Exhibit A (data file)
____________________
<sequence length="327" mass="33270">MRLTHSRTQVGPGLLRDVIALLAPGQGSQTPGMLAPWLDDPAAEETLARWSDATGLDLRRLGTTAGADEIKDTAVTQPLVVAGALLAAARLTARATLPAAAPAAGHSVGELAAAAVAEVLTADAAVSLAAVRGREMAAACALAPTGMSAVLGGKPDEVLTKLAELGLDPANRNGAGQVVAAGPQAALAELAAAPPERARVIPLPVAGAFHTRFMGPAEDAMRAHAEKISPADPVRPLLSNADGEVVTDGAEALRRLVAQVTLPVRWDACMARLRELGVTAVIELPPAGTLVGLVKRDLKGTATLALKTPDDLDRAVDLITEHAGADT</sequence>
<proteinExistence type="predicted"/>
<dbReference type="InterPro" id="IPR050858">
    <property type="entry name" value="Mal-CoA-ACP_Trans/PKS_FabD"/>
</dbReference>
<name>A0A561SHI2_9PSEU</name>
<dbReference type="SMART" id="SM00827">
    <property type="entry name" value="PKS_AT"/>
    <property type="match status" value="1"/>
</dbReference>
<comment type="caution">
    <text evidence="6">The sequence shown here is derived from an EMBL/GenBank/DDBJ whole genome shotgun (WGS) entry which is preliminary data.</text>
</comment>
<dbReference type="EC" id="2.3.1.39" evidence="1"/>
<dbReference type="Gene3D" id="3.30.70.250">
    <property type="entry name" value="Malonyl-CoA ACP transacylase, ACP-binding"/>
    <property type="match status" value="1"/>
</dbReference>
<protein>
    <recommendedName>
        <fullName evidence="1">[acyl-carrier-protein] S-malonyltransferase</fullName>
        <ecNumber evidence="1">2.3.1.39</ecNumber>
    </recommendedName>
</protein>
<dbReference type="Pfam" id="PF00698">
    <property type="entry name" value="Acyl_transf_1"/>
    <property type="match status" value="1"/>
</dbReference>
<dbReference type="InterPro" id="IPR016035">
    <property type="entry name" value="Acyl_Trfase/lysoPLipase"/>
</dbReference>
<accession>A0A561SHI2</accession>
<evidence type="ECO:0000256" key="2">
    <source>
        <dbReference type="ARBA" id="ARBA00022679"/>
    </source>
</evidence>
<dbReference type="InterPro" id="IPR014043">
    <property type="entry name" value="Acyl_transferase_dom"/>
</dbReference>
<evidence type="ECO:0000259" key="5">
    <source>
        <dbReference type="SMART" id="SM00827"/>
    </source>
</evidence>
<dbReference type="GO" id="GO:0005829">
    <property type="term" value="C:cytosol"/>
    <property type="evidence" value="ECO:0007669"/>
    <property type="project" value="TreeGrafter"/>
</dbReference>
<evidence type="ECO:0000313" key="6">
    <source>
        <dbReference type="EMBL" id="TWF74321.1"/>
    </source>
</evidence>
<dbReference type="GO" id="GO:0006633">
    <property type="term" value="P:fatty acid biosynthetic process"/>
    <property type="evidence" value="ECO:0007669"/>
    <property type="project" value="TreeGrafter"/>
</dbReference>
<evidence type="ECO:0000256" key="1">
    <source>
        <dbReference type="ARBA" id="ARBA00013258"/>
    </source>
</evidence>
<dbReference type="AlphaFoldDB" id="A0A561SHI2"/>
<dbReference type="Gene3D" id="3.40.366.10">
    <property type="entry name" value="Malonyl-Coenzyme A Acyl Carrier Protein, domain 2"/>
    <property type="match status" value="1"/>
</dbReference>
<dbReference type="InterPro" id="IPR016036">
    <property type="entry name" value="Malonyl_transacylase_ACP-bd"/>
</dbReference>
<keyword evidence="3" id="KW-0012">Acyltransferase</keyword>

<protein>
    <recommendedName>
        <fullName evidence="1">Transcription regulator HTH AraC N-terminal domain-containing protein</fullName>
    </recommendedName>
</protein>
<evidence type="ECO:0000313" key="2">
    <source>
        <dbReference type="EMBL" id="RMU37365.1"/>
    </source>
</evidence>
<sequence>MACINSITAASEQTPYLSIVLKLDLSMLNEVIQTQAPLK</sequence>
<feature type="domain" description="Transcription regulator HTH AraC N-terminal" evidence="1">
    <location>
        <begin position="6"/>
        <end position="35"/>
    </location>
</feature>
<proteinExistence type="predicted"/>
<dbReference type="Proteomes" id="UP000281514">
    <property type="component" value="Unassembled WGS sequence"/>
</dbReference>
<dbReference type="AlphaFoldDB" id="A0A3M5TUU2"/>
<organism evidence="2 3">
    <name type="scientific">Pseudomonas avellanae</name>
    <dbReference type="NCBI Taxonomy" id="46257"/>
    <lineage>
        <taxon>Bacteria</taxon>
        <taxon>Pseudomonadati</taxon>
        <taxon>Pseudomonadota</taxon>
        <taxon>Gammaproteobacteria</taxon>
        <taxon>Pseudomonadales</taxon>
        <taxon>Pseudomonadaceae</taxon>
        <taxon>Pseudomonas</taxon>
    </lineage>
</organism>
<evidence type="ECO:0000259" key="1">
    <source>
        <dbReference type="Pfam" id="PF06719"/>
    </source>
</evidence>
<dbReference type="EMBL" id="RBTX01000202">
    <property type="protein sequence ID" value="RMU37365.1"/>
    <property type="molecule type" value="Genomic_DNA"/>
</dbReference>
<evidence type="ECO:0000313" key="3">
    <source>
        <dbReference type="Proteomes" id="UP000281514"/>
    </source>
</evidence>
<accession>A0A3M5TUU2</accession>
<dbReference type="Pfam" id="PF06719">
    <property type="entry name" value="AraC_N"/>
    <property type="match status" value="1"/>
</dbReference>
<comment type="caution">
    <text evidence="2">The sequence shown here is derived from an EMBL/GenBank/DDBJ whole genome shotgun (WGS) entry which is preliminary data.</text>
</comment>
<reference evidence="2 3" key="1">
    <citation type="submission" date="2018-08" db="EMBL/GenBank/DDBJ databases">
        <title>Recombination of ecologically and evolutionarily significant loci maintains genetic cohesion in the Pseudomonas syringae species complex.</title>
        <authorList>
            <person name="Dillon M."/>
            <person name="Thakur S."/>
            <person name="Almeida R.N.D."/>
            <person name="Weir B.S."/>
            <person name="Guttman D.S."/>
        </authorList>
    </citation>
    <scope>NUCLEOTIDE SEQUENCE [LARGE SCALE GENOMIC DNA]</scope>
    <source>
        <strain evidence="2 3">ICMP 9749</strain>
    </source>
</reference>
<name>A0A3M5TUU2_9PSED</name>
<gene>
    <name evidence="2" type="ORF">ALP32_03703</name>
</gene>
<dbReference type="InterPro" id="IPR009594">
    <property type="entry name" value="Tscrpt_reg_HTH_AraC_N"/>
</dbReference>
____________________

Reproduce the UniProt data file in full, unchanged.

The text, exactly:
<sequence length="327" mass="33270">MRLTHSRTQVGPGLLRDVIALLAPGQGSQTPGMLAPWLDDPAAEETLARWSDATGLDLRRLGTTAGADEIKDTAVTQPLVVAGALLAAARLTARATLPAAAPAAGHSVGELAAAAVAEVLTADAAVSLAAVRGREMAAACALAPTGMSAVLGGKPDEVLTKLAELGLDPANRNGAGQVVAAGPQAALAELAAAPPERARVIPLPVAGAFHTRFMGPAEDAMRAHAEKISPADPVRPLLSNADGEVVTDGAEALRRLVAQVTLPVRWDACMARLRELGVTAVIELPPAGTLVGLVKRDLKGTATLALKTPDDLDRAVDLITEHAGADT</sequence>
<proteinExistence type="predicted"/>
<dbReference type="InterPro" id="IPR050858">
    <property type="entry name" value="Mal-CoA-ACP_Trans/PKS_FabD"/>
</dbReference>
<name>A0A561SHI2_9PSEU</name>
<dbReference type="SMART" id="SM00827">
    <property type="entry name" value="PKS_AT"/>
    <property type="match status" value="1"/>
</dbReference>
<comment type="caution">
    <text evidence="6">The sequence shown here is derived from an EMBL/GenBank/DDBJ whole genome shotgun (WGS) entry which is preliminary data.</text>
</comment>
<dbReference type="EC" id="2.3.1.39" evidence="1"/>
<dbReference type="Gene3D" id="3.30.70.250">
    <property type="entry name" value="Malonyl-CoA ACP transacylase, ACP-binding"/>
    <property type="match status" value="1"/>
</dbReference>
<protein>
    <recommendedName>
        <fullName evidence="1">[acyl-carrier-protein] S-malonyltransferase</fullName>
        <ecNumber evidence="1">2.3.1.39</ecNumber>
    </recommendedName>
</protein>
<dbReference type="Pfam" id="PF00698">
    <property type="entry name" value="Acyl_transf_1"/>
    <property type="match status" value="1"/>
</dbReference>
<dbReference type="InterPro" id="IPR016035">
    <property type="entry name" value="Acyl_Trfase/lysoPLipase"/>
</dbReference>
<accession>A0A561SHI2</accession>
<evidence type="ECO:0000256" key="2">
    <source>
        <dbReference type="ARBA" id="ARBA00022679"/>
    </source>
</evidence>
<dbReference type="InterPro" id="IPR014043">
    <property type="entry name" value="Acyl_transferase_dom"/>
</dbReference>
<evidence type="ECO:0000259" key="5">
    <source>
        <dbReference type="SMART" id="SM00827"/>
    </source>
</evidence>
<dbReference type="GO" id="GO:0005829">
    <property type="term" value="C:cytosol"/>
    <property type="evidence" value="ECO:0007669"/>
    <property type="project" value="TreeGrafter"/>
</dbReference>
<evidence type="ECO:0000313" key="6">
    <source>
        <dbReference type="EMBL" id="TWF74321.1"/>
    </source>
</evidence>
<dbReference type="GO" id="GO:0006633">
    <property type="term" value="P:fatty acid biosynthetic process"/>
    <property type="evidence" value="ECO:0007669"/>
    <property type="project" value="TreeGrafter"/>
</dbReference>
<evidence type="ECO:0000256" key="1">
    <source>
        <dbReference type="ARBA" id="ARBA00013258"/>
    </source>
</evidence>
<dbReference type="AlphaFoldDB" id="A0A561SHI2"/>
<dbReference type="Gene3D" id="3.40.366.10">
    <property type="entry name" value="Malonyl-Coenzyme A Acyl Carrier Protein, domain 2"/>
    <property type="match status" value="1"/>
</dbReference>
<dbReference type="InterPro" id="IPR016036">
    <property type="entry name" value="Malonyl_transacylase_ACP-bd"/>
</dbReference>
<keyword evidence="3" id="KW-0012">Acyltransferase</keyword>

<protein>
    <recommendedName>
        <fullName evidence="1">Transcription regulator HTH AraC N-terminal domain-containing protein</fullName>
    </recommendedName>
</protein>
<evidence type="ECO:0000313" key="2">
    <source>
        <dbReference type="EMBL" id="RMU37365.1"/>
    </source>
</evidence>
<sequence>MACINSITAASEQTPYLSIVLKLDLSMLNEVIQTQAPLK</sequence>
<feature type="domain" description="Transcription regulator HTH AraC N-terminal" evidence="1">
    <location>
        <begin position="6"/>
        <end position="35"/>
    </location>
</feature>
<proteinExistence type="predicted"/>
<dbReference type="Proteomes" id="UP000281514">
    <property type="component" value="Unassembled WGS sequence"/>
</dbReference>
<dbReference type="AlphaFoldDB" id="A0A3M5TUU2"/>
<organism evidence="2 3">
    <name type="scientific">Pseudomonas avellanae</name>
    <dbReference type="NCBI Taxonomy" id="46257"/>
    <lineage>
        <taxon>Bacteria</taxon>
        <taxon>Pseudomonadati</taxon>
        <taxon>Pseudomonadota</taxon>
        <taxon>Gammaproteobacteria</taxon>
        <taxon>Pseudomonadales</taxon>
        <taxon>Pseudomonadaceae</taxon>
        <taxon>Pseudomonas</taxon>
    </lineage>
</organism>
<evidence type="ECO:0000259" key="1">
    <source>
        <dbReference type="Pfam" id="PF06719"/>
    </source>
</evidence>
<dbReference type="EMBL" id="RBTX01000202">
    <property type="protein sequence ID" value="RMU37365.1"/>
    <property type="molecule type" value="Genomic_DNA"/>
</dbReference>
<evidence type="ECO:0000313" key="3">
    <source>
        <dbReference type="Proteomes" id="UP000281514"/>
    </source>
</evidence>
<accession>A0A3M5TUU2</accession>
<dbReference type="Pfam" id="PF06719">
    <property type="entry name" value="AraC_N"/>
    <property type="match status" value="1"/>
</dbReference>
<comment type="caution">
    <text evidence="2">The sequence shown here is derived from an EMBL/GenBank/DDBJ whole genome shotgun (WGS) entry which is preliminary data.</text>
</comment>
<reference evidence="2 3" key="1">
    <citation type="submission" date="2018-08" db="EMBL/GenBank/DDBJ databases">
        <title>Recombination of ecologically and evolutionarily significant loci maintains genetic cohesion in the Pseudomonas syringae species complex.</title>
        <authorList>
            <person name="Dillon M."/>
            <person name="Thakur S."/>
            <person name="Almeida R.N.D."/>
            <person name="Weir B.S."/>
            <person name="Guttman D.S."/>
        </authorList>
    </citation>
    <scope>NUCLEOTIDE SEQUENCE [LARGE SCALE GENOMIC DNA]</scope>
    <source>
        <strain evidence="2 3">ICMP 9749</strain>
    </source>
</reference>
<name>A0A3M5TUU2_9PSED</name>
<gene>
    <name evidence="2" type="ORF">ALP32_03703</name>
</gene>
<dbReference type="InterPro" id="IPR009594">
    <property type="entry name" value="Tscrpt_reg_HTH_AraC_N"/>
</dbReference>